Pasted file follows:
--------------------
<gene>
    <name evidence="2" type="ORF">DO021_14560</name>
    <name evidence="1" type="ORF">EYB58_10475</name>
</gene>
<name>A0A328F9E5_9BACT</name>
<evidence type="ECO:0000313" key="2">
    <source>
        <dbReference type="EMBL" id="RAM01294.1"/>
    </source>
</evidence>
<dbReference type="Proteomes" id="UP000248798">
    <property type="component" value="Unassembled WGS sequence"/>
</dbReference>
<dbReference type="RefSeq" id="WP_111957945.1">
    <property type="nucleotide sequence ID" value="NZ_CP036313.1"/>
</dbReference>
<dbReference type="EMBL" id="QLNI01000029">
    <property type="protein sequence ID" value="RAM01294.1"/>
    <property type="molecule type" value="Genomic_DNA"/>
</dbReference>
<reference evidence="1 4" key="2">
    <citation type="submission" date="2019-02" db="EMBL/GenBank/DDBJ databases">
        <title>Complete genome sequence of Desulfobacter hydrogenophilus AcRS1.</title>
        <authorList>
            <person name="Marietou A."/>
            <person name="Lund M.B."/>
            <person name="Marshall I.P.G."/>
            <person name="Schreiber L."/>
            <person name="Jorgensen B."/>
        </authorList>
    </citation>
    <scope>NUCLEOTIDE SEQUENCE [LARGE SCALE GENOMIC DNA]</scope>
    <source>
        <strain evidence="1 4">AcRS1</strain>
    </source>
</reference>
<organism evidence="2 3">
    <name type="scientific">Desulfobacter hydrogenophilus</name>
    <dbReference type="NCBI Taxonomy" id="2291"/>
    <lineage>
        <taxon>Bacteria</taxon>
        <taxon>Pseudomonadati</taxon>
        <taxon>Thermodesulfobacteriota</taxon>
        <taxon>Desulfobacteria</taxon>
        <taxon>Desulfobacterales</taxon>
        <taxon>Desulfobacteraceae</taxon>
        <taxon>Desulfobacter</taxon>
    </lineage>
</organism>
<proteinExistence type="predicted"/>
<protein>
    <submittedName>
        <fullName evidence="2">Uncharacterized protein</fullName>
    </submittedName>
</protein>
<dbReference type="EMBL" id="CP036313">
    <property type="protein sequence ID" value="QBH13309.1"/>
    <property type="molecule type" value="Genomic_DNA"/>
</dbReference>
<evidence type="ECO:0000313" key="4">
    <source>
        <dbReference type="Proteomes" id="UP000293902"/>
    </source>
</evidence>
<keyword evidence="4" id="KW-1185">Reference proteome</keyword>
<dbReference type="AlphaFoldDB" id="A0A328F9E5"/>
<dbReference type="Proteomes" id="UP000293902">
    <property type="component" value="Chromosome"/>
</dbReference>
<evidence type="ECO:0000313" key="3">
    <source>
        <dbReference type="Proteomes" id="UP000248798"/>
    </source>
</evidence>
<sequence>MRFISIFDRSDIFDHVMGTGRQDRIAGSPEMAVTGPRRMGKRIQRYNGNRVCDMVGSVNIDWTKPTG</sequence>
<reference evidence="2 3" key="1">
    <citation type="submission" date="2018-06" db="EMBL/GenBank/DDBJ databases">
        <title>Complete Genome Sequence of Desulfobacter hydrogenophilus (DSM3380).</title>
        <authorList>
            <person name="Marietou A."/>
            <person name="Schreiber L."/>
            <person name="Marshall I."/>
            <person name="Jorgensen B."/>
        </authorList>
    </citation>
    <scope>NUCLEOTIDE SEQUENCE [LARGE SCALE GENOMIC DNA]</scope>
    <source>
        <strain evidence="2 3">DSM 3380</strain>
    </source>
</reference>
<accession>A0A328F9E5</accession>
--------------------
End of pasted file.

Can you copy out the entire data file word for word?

<gene>
    <name evidence="2" type="ORF">DO021_14560</name>
    <name evidence="1" type="ORF">EYB58_10475</name>
</gene>
<name>A0A328F9E5_9BACT</name>
<evidence type="ECO:0000313" key="2">
    <source>
        <dbReference type="EMBL" id="RAM01294.1"/>
    </source>
</evidence>
<dbReference type="Proteomes" id="UP000248798">
    <property type="component" value="Unassembled WGS sequence"/>
</dbReference>
<dbReference type="RefSeq" id="WP_111957945.1">
    <property type="nucleotide sequence ID" value="NZ_CP036313.1"/>
</dbReference>
<dbReference type="EMBL" id="QLNI01000029">
    <property type="protein sequence ID" value="RAM01294.1"/>
    <property type="molecule type" value="Genomic_DNA"/>
</dbReference>
<reference evidence="1 4" key="2">
    <citation type="submission" date="2019-02" db="EMBL/GenBank/DDBJ databases">
        <title>Complete genome sequence of Desulfobacter hydrogenophilus AcRS1.</title>
        <authorList>
            <person name="Marietou A."/>
            <person name="Lund M.B."/>
            <person name="Marshall I.P.G."/>
            <person name="Schreiber L."/>
            <person name="Jorgensen B."/>
        </authorList>
    </citation>
    <scope>NUCLEOTIDE SEQUENCE [LARGE SCALE GENOMIC DNA]</scope>
    <source>
        <strain evidence="1 4">AcRS1</strain>
    </source>
</reference>
<organism evidence="2 3">
    <name type="scientific">Desulfobacter hydrogenophilus</name>
    <dbReference type="NCBI Taxonomy" id="2291"/>
    <lineage>
        <taxon>Bacteria</taxon>
        <taxon>Pseudomonadati</taxon>
        <taxon>Thermodesulfobacteriota</taxon>
        <taxon>Desulfobacteria</taxon>
        <taxon>Desulfobacterales</taxon>
        <taxon>Desulfobacteraceae</taxon>
        <taxon>Desulfobacter</taxon>
    </lineage>
</organism>
<proteinExistence type="predicted"/>
<protein>
    <submittedName>
        <fullName evidence="2">Uncharacterized protein</fullName>
    </submittedName>
</protein>
<dbReference type="EMBL" id="CP036313">
    <property type="protein sequence ID" value="QBH13309.1"/>
    <property type="molecule type" value="Genomic_DNA"/>
</dbReference>
<evidence type="ECO:0000313" key="4">
    <source>
        <dbReference type="Proteomes" id="UP000293902"/>
    </source>
</evidence>
<keyword evidence="4" id="KW-1185">Reference proteome</keyword>
<dbReference type="AlphaFoldDB" id="A0A328F9E5"/>
<dbReference type="Proteomes" id="UP000293902">
    <property type="component" value="Chromosome"/>
</dbReference>
<evidence type="ECO:0000313" key="3">
    <source>
        <dbReference type="Proteomes" id="UP000248798"/>
    </source>
</evidence>
<sequence>MRFISIFDRSDIFDHVMGTGRQDRIAGSPEMAVTGPRRMGKRIQRYNGNRVCDMVGSVNIDWTKPTG</sequence>
<reference evidence="2 3" key="1">
    <citation type="submission" date="2018-06" db="EMBL/GenBank/DDBJ databases">
        <title>Complete Genome Sequence of Desulfobacter hydrogenophilus (DSM3380).</title>
        <authorList>
            <person name="Marietou A."/>
            <person name="Schreiber L."/>
            <person name="Marshall I."/>
            <person name="Jorgensen B."/>
        </authorList>
    </citation>
    <scope>NUCLEOTIDE SEQUENCE [LARGE SCALE GENOMIC DNA]</scope>
    <source>
        <strain evidence="2 3">DSM 3380</strain>
    </source>
</reference>
<accession>A0A328F9E5</accession>